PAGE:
Brooklyn Street Art: You have a vision of how the “Foreclosed” units will change over time, right? It kind of makes me think of squatters and homeless people taking over abandoned real estate.
XAM:
With my NON-DWELLING units I have glued the structure with waterproof wood glue and the mounted signage with water resistant wood glue. I look at America as a country that is constantly reinventing itself over time. With time we will discover a solution to our housing crisis and with time (and weather) the “Price Reduced”, “Foreclosure” and “Bank Owned” signs will fall from the units and allow birds to live in the once vacant houses… To be honest, I would love it if homeless birds were to expedite the process and remove the signs themselves.

XAM (photo © Jaime Rojo)

Brooklyn Street Art: Do you see your work going forward containing more message-driven content?
XAM:
I feel like my work has a message behind it, but I am beginning to realize that it may not be so obvious or people don’t care enough to realize it. I will continue to figure out ways to deliver the same message with different work.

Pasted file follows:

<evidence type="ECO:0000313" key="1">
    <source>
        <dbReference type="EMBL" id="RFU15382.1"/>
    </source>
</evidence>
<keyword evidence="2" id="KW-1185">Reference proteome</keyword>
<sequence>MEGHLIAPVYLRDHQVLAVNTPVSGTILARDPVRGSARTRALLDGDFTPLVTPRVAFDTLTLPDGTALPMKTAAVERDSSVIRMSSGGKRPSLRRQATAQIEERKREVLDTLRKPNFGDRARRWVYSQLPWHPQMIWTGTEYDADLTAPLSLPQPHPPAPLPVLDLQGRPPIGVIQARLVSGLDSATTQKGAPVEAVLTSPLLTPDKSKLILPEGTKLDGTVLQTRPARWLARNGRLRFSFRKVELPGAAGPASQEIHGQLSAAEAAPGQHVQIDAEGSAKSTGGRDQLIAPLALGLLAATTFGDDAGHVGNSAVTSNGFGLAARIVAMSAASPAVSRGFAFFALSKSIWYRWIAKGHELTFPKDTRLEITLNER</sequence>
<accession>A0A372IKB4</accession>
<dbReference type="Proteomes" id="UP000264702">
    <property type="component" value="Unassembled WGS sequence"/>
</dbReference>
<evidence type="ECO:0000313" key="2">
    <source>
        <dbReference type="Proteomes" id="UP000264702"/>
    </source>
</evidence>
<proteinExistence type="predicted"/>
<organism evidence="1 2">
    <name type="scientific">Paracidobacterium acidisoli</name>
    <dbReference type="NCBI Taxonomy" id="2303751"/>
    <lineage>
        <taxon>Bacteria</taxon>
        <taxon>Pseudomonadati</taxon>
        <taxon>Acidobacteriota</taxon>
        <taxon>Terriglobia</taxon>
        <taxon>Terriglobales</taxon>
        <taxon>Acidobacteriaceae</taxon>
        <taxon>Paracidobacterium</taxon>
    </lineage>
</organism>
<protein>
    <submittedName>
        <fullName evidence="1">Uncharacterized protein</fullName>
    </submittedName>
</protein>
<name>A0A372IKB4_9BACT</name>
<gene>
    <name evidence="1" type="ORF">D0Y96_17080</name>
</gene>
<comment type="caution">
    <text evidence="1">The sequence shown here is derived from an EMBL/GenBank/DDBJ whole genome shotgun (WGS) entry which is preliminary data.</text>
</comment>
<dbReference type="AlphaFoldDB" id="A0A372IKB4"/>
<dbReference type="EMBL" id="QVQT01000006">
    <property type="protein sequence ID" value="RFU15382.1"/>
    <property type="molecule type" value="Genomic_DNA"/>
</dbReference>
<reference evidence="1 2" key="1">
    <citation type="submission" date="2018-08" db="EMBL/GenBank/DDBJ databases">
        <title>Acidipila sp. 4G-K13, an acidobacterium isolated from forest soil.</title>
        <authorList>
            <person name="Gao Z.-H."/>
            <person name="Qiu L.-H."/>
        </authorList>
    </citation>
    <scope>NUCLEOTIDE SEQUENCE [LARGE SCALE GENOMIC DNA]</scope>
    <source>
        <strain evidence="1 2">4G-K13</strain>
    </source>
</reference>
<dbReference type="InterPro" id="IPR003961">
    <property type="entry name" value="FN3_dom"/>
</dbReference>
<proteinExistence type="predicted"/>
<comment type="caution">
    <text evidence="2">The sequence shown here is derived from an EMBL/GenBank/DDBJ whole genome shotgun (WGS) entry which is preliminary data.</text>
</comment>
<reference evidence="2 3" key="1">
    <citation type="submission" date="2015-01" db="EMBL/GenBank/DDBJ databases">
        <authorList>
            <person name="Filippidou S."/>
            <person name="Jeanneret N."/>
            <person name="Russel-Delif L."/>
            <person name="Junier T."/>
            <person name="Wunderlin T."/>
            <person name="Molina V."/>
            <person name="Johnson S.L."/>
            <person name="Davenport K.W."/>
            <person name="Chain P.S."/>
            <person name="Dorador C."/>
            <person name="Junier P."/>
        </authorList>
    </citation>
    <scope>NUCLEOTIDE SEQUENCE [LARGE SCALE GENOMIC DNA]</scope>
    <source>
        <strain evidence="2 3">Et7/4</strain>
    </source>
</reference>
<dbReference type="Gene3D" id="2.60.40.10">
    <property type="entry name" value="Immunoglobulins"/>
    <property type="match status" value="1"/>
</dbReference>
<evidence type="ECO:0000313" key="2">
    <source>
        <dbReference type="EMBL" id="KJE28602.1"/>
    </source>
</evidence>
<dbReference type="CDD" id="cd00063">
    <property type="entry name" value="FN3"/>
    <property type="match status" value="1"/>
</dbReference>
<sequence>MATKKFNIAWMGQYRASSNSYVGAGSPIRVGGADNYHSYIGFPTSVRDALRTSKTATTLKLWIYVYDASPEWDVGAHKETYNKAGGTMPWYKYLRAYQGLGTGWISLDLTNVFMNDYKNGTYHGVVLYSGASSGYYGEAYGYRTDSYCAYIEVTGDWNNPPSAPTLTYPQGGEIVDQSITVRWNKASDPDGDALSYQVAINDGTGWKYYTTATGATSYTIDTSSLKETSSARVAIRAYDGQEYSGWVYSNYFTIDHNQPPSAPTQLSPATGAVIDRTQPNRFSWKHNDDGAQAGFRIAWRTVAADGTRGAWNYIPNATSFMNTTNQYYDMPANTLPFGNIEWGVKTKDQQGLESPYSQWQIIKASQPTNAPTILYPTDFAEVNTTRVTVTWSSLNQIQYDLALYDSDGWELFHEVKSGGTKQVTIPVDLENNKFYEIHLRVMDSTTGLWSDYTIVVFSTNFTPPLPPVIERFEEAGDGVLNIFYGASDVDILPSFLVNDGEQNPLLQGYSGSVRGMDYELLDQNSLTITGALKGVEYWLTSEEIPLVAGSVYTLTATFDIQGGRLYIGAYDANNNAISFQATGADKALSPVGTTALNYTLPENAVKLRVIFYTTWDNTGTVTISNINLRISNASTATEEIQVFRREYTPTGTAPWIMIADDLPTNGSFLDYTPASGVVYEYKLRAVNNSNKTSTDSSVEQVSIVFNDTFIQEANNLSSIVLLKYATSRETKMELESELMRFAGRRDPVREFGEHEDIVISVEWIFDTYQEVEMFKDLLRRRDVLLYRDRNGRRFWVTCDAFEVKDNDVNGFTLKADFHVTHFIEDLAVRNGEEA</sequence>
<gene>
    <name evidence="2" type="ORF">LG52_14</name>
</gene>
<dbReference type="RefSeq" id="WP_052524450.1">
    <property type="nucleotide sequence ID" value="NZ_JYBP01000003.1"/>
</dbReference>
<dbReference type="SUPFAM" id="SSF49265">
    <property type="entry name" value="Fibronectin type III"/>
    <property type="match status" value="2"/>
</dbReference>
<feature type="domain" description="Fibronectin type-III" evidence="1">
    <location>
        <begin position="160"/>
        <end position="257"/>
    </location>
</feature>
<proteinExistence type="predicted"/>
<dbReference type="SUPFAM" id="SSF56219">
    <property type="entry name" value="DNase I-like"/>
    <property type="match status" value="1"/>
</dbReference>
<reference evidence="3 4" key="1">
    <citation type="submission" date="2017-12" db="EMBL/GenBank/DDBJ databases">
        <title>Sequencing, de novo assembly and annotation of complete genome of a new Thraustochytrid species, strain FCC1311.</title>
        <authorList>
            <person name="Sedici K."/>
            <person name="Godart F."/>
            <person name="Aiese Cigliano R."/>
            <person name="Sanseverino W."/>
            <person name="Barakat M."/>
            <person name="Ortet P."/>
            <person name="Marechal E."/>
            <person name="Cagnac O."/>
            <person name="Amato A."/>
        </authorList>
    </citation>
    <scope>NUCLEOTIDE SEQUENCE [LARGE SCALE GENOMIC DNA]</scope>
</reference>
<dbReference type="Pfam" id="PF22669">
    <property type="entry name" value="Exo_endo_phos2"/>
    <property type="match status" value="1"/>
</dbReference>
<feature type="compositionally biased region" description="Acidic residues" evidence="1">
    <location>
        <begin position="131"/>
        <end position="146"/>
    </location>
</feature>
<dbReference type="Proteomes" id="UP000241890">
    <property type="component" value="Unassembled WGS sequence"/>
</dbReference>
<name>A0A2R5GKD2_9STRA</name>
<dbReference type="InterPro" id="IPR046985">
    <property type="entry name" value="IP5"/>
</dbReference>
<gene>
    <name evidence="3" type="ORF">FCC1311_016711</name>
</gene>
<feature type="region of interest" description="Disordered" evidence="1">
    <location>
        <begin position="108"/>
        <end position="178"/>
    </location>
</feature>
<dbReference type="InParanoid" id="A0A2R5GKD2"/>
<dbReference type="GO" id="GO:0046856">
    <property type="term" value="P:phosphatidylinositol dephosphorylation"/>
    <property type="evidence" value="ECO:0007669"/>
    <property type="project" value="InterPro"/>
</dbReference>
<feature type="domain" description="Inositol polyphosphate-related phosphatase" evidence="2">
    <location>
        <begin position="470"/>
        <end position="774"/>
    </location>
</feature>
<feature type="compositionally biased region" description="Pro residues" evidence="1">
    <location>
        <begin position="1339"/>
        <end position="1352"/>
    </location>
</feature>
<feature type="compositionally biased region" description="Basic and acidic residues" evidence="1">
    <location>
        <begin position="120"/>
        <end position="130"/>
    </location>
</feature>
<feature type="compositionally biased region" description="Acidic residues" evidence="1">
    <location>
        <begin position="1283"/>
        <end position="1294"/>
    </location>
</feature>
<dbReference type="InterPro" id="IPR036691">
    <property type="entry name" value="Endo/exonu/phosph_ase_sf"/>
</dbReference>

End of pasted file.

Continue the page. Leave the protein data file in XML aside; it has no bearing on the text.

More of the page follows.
Brooklyn Street Art: What motivates you to do this project?  In the last 12 months you must have spent 1,000 hours of your life doing this.
XAM:
In my eyes the design process only ends when you decide to step away from it or deadlines require you to do so. There is always room for more research, investigation and understanding. My project has no final deadline to meet and endless amount of opportunities to reinvestigate, therefore I continue to work at it. I am an artist/designer that is very interest in the process.  Once the work is done and examined, I move on to the next area of investigation. On top of that I love to explore. Crossing my design interests with street art fulfills all my needs.

XAM (photo © Jaime Rojo)

This article was also published on The Huffington Post,